Fri, 22 October 2021

Newsletter sign-up

Subscribe now
The House Live All
The House of Lords today has the opportunity to fix a broken, outdated and unsafe law Partner content
Health
Health
Health
It's time to speak up on assisted dying Partner content
By My Death, My Decision
Health
From backing business to cracking down on scams, we're changing banking for good Partner content
By Anne Boden
Coronavirus
Press releases

Care Minister Insists 19 July Lockdown Easing Will Be "Irreversible"

Care Minister Insists 19 July Lockdown Easing Will Be 'Irreversible'

Ministers have claimed the final lockdown lifting steps will be "irreversible".

3 min read

Care minister Helen Whately has reiterated Boris Johnson's claim that the final lockdown easing will be "irreversible", despite admitting cases would continue to rise.

Later today Boris Johnson will set out the final step of England's lockdown lifting roadmap, including new guidance on face coverings and social distancing.

The PM will use a Downing Street press conference later today to set confirm the next steps, which had been subject to a four week delay due to rising numbers of the Delta variant across the UK. Heath Secretary Sajid Javid will also update parliament on details of restrictions easing. 

A further increase in new cases – which shot up by more than 70% last week – had led to some suggestion that the mid-July date could be delayed once again, but speaking on Monday, care minister Helen Whateley insisted the success of the vaccine programme meant "we are on track" for the final easing.

"The Prime Minister has said we will want to take a cautious approach, but actually has said an irreversible approach moving forwards," she told the BBC's Today programme.

"One of the things we have heard many times, for instance, from the hospitality sector is how difficult it is to go back and forth.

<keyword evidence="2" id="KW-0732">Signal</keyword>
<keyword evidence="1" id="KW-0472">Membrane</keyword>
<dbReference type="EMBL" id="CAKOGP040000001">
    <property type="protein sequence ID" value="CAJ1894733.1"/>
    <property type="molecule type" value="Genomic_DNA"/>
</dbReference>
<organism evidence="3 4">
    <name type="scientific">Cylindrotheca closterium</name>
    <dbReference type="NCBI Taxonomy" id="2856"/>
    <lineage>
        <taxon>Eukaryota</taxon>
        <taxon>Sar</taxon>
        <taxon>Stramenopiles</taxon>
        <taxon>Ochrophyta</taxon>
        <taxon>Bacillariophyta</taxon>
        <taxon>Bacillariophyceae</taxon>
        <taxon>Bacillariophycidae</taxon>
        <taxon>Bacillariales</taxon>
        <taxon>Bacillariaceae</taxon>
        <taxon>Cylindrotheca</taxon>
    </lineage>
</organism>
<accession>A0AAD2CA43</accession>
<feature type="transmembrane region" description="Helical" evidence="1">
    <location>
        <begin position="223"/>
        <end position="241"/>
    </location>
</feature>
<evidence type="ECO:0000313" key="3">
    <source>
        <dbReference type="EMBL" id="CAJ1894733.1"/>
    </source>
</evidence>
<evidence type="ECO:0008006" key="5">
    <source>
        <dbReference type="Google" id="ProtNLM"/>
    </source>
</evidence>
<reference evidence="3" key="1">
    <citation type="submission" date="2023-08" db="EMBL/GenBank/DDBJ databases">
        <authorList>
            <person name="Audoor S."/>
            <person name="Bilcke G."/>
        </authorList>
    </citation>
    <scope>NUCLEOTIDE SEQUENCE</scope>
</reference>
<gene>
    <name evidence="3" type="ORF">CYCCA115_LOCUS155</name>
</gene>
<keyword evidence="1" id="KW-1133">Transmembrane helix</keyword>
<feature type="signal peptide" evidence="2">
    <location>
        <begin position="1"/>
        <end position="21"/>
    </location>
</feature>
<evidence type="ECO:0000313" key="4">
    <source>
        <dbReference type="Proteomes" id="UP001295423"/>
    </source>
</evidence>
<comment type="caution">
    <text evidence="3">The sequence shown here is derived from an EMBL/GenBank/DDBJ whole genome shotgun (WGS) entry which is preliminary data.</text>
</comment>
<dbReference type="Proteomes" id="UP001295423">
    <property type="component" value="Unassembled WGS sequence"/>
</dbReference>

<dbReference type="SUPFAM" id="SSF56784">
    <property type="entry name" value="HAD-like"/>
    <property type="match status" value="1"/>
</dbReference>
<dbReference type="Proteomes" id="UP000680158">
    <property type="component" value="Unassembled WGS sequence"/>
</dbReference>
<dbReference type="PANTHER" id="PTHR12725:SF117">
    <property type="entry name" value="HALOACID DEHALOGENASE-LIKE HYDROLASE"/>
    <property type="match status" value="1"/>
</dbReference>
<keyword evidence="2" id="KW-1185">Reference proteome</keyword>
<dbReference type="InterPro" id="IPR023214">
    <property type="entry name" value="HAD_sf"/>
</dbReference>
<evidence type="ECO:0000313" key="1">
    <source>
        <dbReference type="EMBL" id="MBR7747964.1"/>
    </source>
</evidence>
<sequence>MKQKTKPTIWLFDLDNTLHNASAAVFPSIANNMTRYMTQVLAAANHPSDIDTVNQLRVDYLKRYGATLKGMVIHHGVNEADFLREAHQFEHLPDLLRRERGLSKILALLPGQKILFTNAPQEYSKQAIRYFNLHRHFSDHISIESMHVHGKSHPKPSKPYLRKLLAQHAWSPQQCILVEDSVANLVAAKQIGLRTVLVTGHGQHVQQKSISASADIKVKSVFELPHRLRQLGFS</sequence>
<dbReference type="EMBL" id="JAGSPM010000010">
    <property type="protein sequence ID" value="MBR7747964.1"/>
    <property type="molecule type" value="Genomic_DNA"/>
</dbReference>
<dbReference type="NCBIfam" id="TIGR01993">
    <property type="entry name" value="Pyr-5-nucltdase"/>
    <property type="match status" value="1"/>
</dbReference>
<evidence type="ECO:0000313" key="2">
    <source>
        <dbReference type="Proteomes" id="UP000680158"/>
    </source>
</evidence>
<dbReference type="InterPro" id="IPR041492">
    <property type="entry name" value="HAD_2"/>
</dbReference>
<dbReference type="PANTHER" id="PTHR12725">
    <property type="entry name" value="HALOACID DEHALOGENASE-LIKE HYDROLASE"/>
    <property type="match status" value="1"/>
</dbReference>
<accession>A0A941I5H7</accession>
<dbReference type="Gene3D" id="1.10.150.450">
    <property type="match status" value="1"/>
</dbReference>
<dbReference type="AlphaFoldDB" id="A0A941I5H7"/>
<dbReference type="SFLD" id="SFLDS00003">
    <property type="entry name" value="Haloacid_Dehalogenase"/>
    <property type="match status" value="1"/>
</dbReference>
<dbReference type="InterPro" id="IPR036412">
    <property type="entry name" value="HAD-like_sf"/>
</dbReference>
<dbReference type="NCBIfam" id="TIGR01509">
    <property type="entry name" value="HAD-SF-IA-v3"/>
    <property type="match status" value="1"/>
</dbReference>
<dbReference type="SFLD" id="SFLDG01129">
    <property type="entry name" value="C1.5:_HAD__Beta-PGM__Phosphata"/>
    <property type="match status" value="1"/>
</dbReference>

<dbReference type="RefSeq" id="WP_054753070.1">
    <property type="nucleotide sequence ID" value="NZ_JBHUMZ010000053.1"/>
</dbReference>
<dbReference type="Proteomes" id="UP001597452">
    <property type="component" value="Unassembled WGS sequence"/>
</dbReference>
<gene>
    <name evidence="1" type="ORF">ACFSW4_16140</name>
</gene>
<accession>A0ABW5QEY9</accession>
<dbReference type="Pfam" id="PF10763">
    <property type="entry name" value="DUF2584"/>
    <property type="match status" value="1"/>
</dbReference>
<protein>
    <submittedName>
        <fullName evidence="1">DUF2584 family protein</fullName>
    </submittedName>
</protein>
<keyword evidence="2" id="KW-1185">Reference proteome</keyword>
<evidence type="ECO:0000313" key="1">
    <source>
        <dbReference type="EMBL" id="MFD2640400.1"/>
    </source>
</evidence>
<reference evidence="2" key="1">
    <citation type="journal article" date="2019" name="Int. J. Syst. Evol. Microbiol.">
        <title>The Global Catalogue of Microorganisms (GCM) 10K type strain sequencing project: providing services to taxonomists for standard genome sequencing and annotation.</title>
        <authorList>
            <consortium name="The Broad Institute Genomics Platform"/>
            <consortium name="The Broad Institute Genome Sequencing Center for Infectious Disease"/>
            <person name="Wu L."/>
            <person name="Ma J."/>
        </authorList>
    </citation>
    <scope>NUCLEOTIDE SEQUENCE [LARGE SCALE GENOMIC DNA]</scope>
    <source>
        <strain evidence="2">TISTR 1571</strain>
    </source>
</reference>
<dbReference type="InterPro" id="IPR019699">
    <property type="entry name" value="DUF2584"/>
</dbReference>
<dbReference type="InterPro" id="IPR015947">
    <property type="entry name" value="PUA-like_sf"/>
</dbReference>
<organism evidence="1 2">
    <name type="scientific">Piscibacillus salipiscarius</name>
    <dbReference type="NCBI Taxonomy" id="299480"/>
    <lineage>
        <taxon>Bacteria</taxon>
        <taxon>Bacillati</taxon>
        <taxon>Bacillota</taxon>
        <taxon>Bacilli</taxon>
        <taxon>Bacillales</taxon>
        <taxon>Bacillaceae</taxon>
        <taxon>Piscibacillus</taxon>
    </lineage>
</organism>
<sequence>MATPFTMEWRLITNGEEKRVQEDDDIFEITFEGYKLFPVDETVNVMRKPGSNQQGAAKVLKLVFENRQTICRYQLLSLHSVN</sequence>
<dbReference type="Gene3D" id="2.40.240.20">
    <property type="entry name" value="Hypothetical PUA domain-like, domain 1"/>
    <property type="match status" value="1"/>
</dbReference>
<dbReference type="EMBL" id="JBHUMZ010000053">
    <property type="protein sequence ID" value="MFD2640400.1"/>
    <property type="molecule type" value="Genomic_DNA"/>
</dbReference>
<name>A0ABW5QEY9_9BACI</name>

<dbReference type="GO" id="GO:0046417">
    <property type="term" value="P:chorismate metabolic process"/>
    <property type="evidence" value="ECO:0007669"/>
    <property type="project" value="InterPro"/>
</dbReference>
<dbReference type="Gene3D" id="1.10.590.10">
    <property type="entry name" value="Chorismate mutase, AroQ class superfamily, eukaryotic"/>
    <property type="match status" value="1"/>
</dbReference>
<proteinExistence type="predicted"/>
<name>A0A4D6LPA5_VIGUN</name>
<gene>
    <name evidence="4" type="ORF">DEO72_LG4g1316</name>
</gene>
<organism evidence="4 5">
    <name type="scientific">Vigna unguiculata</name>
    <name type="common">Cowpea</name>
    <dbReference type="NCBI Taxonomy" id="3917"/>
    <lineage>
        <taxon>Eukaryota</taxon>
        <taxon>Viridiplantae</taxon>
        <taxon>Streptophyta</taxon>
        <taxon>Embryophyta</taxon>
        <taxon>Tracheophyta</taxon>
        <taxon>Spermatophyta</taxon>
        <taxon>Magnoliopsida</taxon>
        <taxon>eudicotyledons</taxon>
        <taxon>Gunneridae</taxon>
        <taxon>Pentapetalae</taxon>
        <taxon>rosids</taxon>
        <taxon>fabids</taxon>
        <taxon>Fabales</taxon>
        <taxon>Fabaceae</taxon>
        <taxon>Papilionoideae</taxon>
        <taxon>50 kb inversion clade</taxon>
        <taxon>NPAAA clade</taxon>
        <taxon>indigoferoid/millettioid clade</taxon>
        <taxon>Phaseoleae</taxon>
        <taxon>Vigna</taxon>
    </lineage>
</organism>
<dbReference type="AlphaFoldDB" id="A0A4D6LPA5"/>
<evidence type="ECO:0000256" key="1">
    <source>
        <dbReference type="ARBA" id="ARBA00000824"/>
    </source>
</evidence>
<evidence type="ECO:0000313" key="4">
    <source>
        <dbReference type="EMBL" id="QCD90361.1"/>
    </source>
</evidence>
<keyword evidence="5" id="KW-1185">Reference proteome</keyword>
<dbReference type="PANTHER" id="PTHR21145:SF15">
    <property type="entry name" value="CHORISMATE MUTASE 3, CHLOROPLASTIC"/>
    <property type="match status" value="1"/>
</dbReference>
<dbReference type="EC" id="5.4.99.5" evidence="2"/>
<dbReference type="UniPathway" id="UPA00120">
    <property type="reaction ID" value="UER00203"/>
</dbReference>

"This is one reason why in the run up to 21 June, when we were going to have the step towards Step 4, that instead we paused. We paused for a four week period to get more data on the effectiveness of the vaccine, specifically on the Delta variant and to enable more people to be vaccinated."

She added: "It is on the basis of that that we believe we will be able to move forward on 19 July."But Whateley admitted the plans would likely lead to more infections.

"What we do anticipate is we will continue to see infections rise as we open up and more people go about life more as normal," she added.

Further reviews on the use of so-called vaccine passports, and on social distancing rules are also expected to be published today, with the PM set to reveal their findings at the press conference.

In a statement on Sunday, Johnson suggested the new rules would expect people to use more personal judgement when it came to the use of face masks and other social distancing measures.

"I must stress that the pandemic is not over and that cases will continue to rise over the coming weeks," he said.

"As we begin to learn to live with this virus, we must all continue to carefully manage the risks from Covid and exercise judgement when going about our lives."

But Labour shadow health secretary Jon Ashworth urged the government to set out "what level of mortality and cases of long Covid" they would accept before returning some of the lockdown measures.

He added: "Letting cases rise with no action means further pressure on the NHS, more sickness, disruption to education – and risks a new variant emerging with a selection advantage."

PoliticsHome Newsletters

PoliticsHome provides the most comprehensive coverage of UK politics anywhere on the web, offering high quality original reporting and analysis: Subscribe

Read the most recent article written by John Johnston - Ali Harbi Ali Charged With Murder Of Conservative MP Sir David Amess

Categories

Coronavirus Health
Partner content
Connecting Communities

Connecting Communities is an initiative aimed at empowering and strengthening community ties across the UK. Launched in partnership with The National Lottery, it aims to promote dialogue and support Parliamentarians working to nurture a more connected society.

Find out more